The National Institutes of Health (NIH) has lifted a three-year moratorium on civilian gain-of-function (GOF) research that enhances the potency of pandemic pathogens such as SARS, the flu and Ebola.
“GOF research is important in helping us identify, understand, and develop strategies and effective countermeasures against rapidly evolving pathogens that pose a threat to public health,” said NIH director Francis S. Collins in a statement.
The decision came after the Department of Health published a new review process for such research, which includes an eight-point checklist which evaluates whether making a particular germ more potent would be beneficial, ethical, safe, and to determine if there are any alternatives.
“I am confident that the thoughtful review process laid out by the HHS P3CO Framework will help to facilitate the safe, secure, and responsible conduct of this type of research in a manner that maximizes the benefits to public health,” said Collins.
The 2014 federal ban came as a result of controversy over prominent cases; such as, when lab workers were exposed to anthrax, a facility sent out virulent flu samples by mistake, as well as more widespread laxities in the US research network.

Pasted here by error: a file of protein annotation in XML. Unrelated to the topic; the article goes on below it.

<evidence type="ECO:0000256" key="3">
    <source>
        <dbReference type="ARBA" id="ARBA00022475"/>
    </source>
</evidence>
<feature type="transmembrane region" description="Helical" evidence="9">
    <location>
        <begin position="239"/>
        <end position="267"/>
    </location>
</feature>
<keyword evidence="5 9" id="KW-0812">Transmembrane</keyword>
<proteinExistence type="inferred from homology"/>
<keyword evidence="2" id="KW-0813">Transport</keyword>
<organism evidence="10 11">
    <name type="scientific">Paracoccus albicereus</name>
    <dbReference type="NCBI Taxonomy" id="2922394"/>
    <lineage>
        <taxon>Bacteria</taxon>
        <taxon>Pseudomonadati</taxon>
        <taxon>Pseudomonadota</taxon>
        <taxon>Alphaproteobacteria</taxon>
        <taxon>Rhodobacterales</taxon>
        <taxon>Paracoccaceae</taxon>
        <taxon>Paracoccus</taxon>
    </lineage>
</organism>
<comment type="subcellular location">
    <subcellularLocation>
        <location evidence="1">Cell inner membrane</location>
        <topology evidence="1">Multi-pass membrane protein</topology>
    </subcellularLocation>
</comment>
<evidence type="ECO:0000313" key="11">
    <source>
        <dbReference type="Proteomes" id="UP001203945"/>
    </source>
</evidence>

Out of the 21 projects frozen by the moratorium, 10 were allowed to go ahead through an exemption, and the NIH hopes the updated process is more systematic and avoids past lapses.
“I believe nature is the ultimate bio-terrorist and we need to do all we can to stay one step ahead,” said Sam Stanley, President of Stony Brook University and chairman of the National Science Advisory Board for Biosecurity which helped develop the framework. “Basic research on these agents by laboratories that have shown they can do this work safely is key to global security,” he said in an email to the media.
‘Accident after accident result of human error’
However, a large proportion of the scientific community remains skeptical of both the usefulness and safety of GOF research, which, by its very nature, tries to second-guess how pathogens could behave in the real world.
“The engineering is not what I’m worried about. Accident after accident has been the result of human mistakes,” said Marc Lipsitch of Harvard T.H. Chan School of Public Health, who has published research claiming the dangers of a lab-manufactured pandemic are underestimated by vested parties.
He said the formalized nature of the new framework was a “step forward,” but noted that previous germ-tinkering studies “have given us some modest scientific knowledge and done almost nothing to improve our preparedness for pandemics, and yet risked creating an accidental pandemic.”
Michael T. Osterholm, Director of the Center for Infectious Disease Research and Policy at the University of Minnesota, told the media that a germ doesn’t even have to leave the lab to become dangerous. The research alone could get into the wrong hands, and should be partially classified, Osterholm cautioned.
“If someone finds a way to make the Ebola virus more dangerous, I don’t believe that should be available to anybody off the street who could use it for nefarious purposes,” he said.